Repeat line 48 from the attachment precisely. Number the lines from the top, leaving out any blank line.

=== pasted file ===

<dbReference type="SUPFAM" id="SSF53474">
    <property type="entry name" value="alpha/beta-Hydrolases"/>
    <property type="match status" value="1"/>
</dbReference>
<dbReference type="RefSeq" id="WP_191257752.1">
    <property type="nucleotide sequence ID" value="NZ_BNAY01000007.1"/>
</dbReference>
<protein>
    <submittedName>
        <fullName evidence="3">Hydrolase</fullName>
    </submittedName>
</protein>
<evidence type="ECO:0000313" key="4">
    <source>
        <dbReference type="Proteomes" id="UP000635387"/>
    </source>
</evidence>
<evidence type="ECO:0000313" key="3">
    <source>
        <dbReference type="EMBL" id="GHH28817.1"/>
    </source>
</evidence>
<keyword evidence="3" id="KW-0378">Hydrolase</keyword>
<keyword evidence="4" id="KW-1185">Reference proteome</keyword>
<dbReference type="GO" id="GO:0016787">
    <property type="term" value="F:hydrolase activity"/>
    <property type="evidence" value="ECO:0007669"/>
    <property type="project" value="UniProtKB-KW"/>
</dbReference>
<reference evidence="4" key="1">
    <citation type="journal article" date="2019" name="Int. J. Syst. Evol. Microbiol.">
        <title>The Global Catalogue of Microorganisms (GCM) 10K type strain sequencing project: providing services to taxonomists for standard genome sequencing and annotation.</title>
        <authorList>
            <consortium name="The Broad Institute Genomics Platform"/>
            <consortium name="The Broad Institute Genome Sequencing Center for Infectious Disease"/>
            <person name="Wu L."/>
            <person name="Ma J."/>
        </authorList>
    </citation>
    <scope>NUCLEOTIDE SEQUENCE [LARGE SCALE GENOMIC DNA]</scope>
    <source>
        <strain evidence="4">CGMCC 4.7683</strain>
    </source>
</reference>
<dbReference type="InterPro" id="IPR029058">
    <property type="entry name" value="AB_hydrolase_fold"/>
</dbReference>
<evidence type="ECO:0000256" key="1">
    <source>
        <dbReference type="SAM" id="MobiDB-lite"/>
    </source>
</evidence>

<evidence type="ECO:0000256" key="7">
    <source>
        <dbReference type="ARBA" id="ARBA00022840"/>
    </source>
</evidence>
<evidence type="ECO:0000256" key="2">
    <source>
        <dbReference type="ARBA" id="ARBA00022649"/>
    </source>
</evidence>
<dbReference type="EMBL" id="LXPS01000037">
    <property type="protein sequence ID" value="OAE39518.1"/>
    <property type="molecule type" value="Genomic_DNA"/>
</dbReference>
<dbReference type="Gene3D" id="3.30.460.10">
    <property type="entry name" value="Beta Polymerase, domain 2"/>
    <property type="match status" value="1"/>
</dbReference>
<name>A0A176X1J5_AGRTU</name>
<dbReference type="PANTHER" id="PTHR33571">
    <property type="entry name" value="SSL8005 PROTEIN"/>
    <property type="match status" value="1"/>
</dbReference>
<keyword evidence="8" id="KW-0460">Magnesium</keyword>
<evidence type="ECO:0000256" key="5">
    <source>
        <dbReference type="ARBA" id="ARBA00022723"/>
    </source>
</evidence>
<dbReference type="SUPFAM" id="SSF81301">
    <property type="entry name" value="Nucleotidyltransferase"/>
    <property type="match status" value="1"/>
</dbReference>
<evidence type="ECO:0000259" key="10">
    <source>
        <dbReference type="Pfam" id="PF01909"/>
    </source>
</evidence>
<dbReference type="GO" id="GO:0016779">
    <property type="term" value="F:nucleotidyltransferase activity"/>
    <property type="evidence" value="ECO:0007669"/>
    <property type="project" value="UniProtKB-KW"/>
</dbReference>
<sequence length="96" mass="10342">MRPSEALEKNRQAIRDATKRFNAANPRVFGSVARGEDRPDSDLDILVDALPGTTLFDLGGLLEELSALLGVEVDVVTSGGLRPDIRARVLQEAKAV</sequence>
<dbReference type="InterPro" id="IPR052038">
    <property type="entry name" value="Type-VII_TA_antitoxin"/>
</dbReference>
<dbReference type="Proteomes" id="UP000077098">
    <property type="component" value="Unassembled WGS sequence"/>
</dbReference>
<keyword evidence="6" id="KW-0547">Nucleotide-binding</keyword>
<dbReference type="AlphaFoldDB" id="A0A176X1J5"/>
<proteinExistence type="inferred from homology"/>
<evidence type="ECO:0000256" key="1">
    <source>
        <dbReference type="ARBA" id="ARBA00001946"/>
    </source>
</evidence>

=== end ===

<evidence type="ECO:0000256" key="1">